Format

Send to

Choose Destination
Gastroenterol Res Pract. 2017;2017:8915872. doi: 10.1155/2017/8915872. Epub 2017 Jan 22.

Face-to-Face Cognitive-Behavioral Therapy for Irritable Bowel Syndrome: The Effects on Gastrointestinal and Psychiatric Symptoms.

Author information

1
Nutrition-Gut-Brain Interactions Research Centre, Örebro University, 701 82 Örebro, Sweden.
2
Department of Clinical Neuroscience, Division of Psychiatry, Karolinska Institutet, Stockholm, Sweden.
3
Center for Health and Medical Psychology (CHAMP), School of Law, Psychology and Social Work, Örebro University, Örebro, Sweden.

Abstract

Irritable bowel syndrome (IBS) is a gastrointestinal disorder linked to disturbances in the gut-brain axis. Visceral hypersensitivity and pain are hallmarks of IBS and linked to the physiological and psychological burden and to the nonadaptive coping with stress. Cognitive-behavioral therapy (CBT) for IBS has proven effective in reducing gastrointestinal and psychiatric symptoms in IBS by means of coping with stress. The present pilot study evaluated for the first time whether CBT for IBS affected visceral sensitivity and pain. Individual CBT was performed for 12 weeks in 18 subjects with IBS and evaluated in terms of visceral sensitivity and pain during rectal distensions using the barostat method and self-rated visceral sensitivity and gastrointestinal and psychiatric symptoms. Visceral discomfort, urge, and pain induced by the barostat were not affected by CBT but were stable across the study. However, the level of self-rated visceral sensitivity and gastrointestinal and psychiatric symptoms decreased after the intervention. Central working mechanisms and increased ability to cope with IBS-symptoms are suggested to play a key role in the alleviation of IBS symptoms produced by CBT.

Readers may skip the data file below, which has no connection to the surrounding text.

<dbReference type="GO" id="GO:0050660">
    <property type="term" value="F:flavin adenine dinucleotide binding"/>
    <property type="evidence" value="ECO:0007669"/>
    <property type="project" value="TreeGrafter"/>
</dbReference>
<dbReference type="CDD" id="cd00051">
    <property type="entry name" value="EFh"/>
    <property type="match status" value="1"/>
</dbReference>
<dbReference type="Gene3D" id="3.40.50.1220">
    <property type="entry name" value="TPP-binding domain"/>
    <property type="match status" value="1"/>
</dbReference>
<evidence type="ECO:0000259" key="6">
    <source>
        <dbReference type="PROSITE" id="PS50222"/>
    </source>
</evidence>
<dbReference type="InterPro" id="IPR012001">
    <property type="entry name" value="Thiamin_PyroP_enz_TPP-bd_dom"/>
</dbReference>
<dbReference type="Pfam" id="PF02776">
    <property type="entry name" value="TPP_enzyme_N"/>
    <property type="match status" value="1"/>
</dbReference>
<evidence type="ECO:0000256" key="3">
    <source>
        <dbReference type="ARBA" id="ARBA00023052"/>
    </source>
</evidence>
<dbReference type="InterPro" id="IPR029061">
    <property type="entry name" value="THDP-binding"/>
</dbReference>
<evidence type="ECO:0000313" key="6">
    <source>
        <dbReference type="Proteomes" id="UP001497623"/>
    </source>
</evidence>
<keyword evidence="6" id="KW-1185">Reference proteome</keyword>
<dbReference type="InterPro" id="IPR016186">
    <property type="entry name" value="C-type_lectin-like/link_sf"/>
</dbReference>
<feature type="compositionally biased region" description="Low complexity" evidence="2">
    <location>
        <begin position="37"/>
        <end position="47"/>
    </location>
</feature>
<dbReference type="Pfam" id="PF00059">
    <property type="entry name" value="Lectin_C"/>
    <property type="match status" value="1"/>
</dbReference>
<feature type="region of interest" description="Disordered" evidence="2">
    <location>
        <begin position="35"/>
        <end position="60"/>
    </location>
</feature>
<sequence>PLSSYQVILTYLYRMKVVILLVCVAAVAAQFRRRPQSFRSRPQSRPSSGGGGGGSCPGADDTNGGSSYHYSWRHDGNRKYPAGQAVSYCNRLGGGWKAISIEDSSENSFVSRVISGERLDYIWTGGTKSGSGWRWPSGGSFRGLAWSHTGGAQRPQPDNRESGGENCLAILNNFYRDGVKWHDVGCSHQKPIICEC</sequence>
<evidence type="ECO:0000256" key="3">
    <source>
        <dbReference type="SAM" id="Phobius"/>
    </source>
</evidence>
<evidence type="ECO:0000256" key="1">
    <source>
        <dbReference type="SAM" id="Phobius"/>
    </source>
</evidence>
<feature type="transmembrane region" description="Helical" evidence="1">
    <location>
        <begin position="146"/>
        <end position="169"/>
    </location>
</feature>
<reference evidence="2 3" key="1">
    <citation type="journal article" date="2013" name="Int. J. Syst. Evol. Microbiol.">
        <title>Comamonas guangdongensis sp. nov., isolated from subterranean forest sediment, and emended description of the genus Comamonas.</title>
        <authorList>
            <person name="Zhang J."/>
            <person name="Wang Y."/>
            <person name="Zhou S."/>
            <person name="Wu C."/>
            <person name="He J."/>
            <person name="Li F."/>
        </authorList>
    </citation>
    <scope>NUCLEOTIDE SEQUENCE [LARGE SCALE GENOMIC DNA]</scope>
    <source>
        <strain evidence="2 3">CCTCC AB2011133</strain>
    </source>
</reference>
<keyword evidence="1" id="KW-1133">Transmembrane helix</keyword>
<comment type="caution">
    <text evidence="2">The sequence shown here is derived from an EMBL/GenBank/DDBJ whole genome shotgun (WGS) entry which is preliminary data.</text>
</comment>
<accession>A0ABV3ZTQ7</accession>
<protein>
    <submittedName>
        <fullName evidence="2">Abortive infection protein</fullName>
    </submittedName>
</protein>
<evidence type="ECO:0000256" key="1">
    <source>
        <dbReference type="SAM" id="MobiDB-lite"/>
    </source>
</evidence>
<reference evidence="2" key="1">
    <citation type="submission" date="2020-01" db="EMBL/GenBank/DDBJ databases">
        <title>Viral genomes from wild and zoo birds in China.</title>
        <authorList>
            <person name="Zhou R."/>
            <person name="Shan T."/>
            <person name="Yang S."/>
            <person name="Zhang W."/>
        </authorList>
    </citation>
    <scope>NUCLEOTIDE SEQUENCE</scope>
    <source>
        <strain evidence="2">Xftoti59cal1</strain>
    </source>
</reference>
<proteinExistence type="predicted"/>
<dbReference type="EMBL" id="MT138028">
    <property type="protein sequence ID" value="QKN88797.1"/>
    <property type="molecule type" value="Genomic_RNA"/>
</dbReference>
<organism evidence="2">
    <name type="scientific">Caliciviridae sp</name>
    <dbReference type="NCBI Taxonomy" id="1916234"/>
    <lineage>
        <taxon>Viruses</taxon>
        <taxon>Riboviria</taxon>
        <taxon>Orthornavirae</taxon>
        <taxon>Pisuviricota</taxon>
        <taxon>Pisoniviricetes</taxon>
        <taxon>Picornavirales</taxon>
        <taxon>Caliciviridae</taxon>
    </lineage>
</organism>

Supplemental Content

Full text links

Icon for Hindawi Publishing Corporation Icon for PubMed Central
Loading ...
Support Center